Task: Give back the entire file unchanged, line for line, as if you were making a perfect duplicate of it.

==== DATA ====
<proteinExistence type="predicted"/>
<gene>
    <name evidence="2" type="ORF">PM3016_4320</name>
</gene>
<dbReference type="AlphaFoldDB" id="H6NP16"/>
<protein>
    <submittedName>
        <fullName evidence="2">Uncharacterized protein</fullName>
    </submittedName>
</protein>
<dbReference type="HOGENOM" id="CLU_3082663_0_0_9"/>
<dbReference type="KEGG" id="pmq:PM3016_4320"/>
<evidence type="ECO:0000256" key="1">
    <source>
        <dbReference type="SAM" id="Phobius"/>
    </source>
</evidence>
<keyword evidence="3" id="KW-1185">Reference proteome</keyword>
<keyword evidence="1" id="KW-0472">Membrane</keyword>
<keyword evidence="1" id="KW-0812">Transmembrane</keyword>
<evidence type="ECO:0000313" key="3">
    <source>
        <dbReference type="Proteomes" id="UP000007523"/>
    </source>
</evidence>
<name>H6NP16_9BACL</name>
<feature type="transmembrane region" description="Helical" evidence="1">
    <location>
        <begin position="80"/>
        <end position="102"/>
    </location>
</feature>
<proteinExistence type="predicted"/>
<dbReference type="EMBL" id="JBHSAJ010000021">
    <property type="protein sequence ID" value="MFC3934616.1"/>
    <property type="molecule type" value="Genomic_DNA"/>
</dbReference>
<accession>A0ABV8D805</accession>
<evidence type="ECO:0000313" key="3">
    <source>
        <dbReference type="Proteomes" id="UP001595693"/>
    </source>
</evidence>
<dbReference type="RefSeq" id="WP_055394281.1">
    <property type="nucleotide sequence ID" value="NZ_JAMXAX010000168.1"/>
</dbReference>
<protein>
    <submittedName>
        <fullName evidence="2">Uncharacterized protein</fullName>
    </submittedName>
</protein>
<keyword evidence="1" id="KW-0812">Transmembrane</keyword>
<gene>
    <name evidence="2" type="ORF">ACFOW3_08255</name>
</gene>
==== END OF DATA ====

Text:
<proteinExistence type="predicted"/>
<gene>
    <name evidence="2" type="ORF">PM3016_4320</name>
</gene>
<dbReference type="AlphaFoldDB" id="H6NP16"/>
<protein>
    <submittedName>
        <fullName evidence="2">Uncharacterized protein</fullName>
    </submittedName>
</protein>
<dbReference type="HOGENOM" id="CLU_3082663_0_0_9"/>
<dbReference type="KEGG" id="pmq:PM3016_4320"/>
<evidence type="ECO:0000256" key="1">
    <source>
        <dbReference type="SAM" id="Phobius"/>
    </source>
</evidence>
<keyword evidence="3" id="KW-1185">Reference proteome</keyword>
<keyword evidence="1" id="KW-0472">Membrane</keyword>
<keyword evidence="1" id="KW-0812">Transmembrane</keyword>
<evidence type="ECO:0000313" key="3">
    <source>
        <dbReference type="Proteomes" id="UP000007523"/>
    </source>
</evidence>
<name>H6NP16_9BACL</name>
<feature type="transmembrane region" description="Helical" evidence="1">
    <location>
        <begin position="80"/>
        <end position="102"/>
    </location>
</feature>
<proteinExistence type="predicted"/>
<dbReference type="EMBL" id="JBHSAJ010000021">
    <property type="protein sequence ID" value="MFC3934616.1"/>
    <property type="molecule type" value="Genomic_DNA"/>
</dbReference>
<accession>A0ABV8D805</accession>
<evidence type="ECO:0000313" key="3">
    <source>
        <dbReference type="Proteomes" id="UP001595693"/>
    </source>
</evidence>
<dbReference type="RefSeq" id="WP_055394281.1">
    <property type="nucleotide sequence ID" value="NZ_JAMXAX010000168.1"/>
</dbReference>
<protein>
    <submittedName>
        <fullName evidence="2">Uncharacterized protein</fullName>
    </submittedName>
</protein>
<keyword evidence="1" id="KW-0812">Transmembrane</keyword>
<gene>
    <name evidence="2" type="ORF">ACFOW3_08255</name>
</gene>